By Dr. Peter Klapper Ph.D.
Our brains are a powerful organ that most of don’t take the time to comprehend. It controls pretty much every component that regulates our body, motor skills, emotions, thoughts, and our memory. While each are all equally important, can you imagine what it would be like to not recall important events and experiences in your life or tasks your learned that help you achieve your goals?
Memory is “the power or process of reproducing or recalling what has been learned and retained,” and it’s what connects us to every person and event in our lives. That said, how does our memory work?
FOUR TYPES OF MEMORY
The human memory has four components: sensory, working, short-term and long-term memory. All of which help us recall tidbits of various information.
Have you ever had someone give you an account number or phone number while you’re searching for a pen to write it down? The ability to quickly recall those string of numbers in a matter of seconds is an indication of your short-term memory at work. Typically, those type of memories will disappear after about 30 seconds.
Your long-term memory is a bit more complex than short-term in the sense that there are subcategories of memorization divided into implicit and explicit memory. For example, when you’re able to recall memories of events, autobiographical facts like an election or personal facts about another person, it’s part of your explicit long-term memory.
Implicit memories are memories that we don’t consciously think about doing. When we learn to do a task such as driving or walking, we initially learn it, but eventually, it’s something that we are just programmed to do. If you can recall something longer than 30 seconds, it’s a good chance it will be stored into your long-term memory.
Everyday our senses are experiencing news smells, visuals, textures, sounds, etc. So much so that we don’t pay attention, and the memory is gone within seconds. However, if a sense has a hold on you and you process it, that’s when it can move from a short-term memory to long-term. This is an example of why a song or smell might bring you back to a place and time.
Yet, for the most part, our sensory memories are short, and we quickly forget the sounds and smells from the day.
Working memory and short-term memory are very similar, however your working memory requires you to remember more details in a current working task.
For example, if you are reading instructions to build a desk, your working memory allows you to remember the steps you completed prior to the nail you’re hammering into the wood.
CHILDREN AND MEMORY
Now that you understand how our brain categorizes memories, it’s important to know how our brains and memories develop. So, when do we have our first memories that we can recall?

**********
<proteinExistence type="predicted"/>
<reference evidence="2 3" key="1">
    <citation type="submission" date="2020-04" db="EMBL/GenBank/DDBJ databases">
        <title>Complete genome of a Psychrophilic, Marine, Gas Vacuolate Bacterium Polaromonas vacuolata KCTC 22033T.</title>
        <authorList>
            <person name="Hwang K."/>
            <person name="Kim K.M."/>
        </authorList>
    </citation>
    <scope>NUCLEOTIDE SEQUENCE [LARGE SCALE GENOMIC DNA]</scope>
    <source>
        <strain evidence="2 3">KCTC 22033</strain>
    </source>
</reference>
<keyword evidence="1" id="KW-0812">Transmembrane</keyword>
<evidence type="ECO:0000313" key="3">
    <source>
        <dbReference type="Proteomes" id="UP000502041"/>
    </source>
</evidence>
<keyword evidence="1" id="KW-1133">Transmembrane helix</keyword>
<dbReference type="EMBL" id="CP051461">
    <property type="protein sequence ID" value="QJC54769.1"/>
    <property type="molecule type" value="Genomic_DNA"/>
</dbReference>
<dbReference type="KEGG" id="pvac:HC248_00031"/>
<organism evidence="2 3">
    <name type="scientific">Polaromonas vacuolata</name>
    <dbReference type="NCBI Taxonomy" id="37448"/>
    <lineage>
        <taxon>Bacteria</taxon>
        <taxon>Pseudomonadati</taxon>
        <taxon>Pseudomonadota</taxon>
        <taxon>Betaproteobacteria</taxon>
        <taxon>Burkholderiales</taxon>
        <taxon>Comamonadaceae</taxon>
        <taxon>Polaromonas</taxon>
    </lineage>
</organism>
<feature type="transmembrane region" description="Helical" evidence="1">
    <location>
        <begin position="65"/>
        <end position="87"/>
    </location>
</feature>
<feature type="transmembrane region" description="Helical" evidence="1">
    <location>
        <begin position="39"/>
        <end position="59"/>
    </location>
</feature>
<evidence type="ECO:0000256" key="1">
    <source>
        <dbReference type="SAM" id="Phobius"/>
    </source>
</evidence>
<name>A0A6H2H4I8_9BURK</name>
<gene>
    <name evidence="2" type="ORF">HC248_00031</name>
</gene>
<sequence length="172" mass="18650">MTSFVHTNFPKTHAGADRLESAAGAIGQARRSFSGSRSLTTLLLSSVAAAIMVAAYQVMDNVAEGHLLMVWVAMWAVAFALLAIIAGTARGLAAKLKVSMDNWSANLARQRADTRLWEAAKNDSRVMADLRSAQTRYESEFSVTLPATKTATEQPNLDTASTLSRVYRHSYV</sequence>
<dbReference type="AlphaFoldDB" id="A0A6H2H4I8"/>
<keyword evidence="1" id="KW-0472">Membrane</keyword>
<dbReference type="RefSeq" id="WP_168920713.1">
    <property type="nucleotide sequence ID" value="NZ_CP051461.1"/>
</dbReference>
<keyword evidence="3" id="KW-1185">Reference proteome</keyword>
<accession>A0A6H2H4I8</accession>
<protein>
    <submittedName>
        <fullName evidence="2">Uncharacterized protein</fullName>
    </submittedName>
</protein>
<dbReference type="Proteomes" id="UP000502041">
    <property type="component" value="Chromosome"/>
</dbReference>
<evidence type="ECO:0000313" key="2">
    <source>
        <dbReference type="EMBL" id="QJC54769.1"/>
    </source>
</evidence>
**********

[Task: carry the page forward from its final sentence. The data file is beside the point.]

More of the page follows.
Children begin to form explicit memories around the age of 2. They can remember that you had pizza Friday night, but the excitement that they get passing a Pizza Hut (implicit memory) might take a few years to register.
Researchers have found that around the age of 3, is when explicit memories begin to become more frequent and detailed like your memories. At around age 7, their memories should be similar to yours in what they can recall.
OLD AGE AND MEMORY
Many of us fear getting older and becoming forgetful. Our experiences are near and dear to our hearts, and most of us don’t want to lose happy memories from our youth. So, what happens to memory as we age? As we grow old, it’s normal for it to take time to recall a name or fact and have moments of forgetfulness. No matter your age, your brain is still capable of preserving memory functions such as performing everyday tasks, recalling events from years ago, and general knowledge.
On the flip side, age does impact our ability to learn new information and can take longer to be able for you to recall the new information you may have recently learned. Does that mean you’re on your way to experiencing a serious brain disease? Not necessarily.
Yes, it’s natural for most of us to worry about the potential of Alzheimer’s disease and Dementia, but keep in mind that it’s not inevitable. Researchers have found that individuals in their 70s perform just as well on cognitive exams as those in their 20s.
If forgetfulness is classified as normal, when should you worry? It’s one thing to forget your keys at home, but when you forget what keys are used for is when you might feel concern. Signs of Dementia is not a part of normal aging and should be a sign it’s time to see a professional.
HOW CAN YOU IMPROVE MEMORY?
With all of that said, is it possible to improve our memory and delay forgetfulness? Well, it doesn’t hurt to try as our brains are capable to adapting and change. There are many tips on how you can improve your memory that include, exercising not only your body, but your brain with activities such as crossword puzzles, chess, learning a new language or instrument, etc.
Eating a healthy brain-boosting diet, such as foods with omega-3s and avoiding alcohol that can cause confusion and memory loss. Getting enough sleep at night so that your brain has time to consolidate memories from the day and keeping your mental health in a good spot by socializing.
There are also natural remedies to help you recall information if you are experiencing brain fog and issues with your focus such as our natural brain boost, Focus More. It helps improve brain power by increasing your focus, enhancing positivity, creativity, and motivation all while reducing cognitive decline.
And while there are certainly no quick fixes to improve our memory, living a healthy lifestyle and improving your ability to recall information can go a long way.
By Dr. Peter Klapper Ph.D.